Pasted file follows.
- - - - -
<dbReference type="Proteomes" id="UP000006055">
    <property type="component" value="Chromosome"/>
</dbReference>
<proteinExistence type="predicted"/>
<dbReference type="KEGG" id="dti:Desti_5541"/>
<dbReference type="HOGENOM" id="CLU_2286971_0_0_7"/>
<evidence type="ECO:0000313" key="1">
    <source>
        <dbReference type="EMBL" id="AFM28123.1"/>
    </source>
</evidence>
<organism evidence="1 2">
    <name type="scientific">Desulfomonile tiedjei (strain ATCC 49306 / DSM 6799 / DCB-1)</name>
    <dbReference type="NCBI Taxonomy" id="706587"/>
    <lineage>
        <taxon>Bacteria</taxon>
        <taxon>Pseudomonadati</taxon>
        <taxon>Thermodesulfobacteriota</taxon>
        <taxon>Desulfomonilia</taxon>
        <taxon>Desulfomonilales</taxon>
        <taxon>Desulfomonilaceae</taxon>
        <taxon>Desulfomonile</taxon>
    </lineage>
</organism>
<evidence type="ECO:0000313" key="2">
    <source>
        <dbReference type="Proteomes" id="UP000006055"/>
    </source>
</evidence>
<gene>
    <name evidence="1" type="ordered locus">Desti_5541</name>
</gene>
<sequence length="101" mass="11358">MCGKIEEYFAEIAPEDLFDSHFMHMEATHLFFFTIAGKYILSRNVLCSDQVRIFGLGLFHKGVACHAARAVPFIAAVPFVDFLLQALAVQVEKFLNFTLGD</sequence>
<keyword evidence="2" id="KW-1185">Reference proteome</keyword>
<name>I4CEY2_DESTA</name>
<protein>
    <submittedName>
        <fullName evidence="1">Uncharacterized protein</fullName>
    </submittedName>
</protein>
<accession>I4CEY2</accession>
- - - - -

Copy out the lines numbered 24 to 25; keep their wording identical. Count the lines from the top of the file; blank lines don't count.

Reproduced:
</organism>
<evidence type="ECO:0000313" key="2">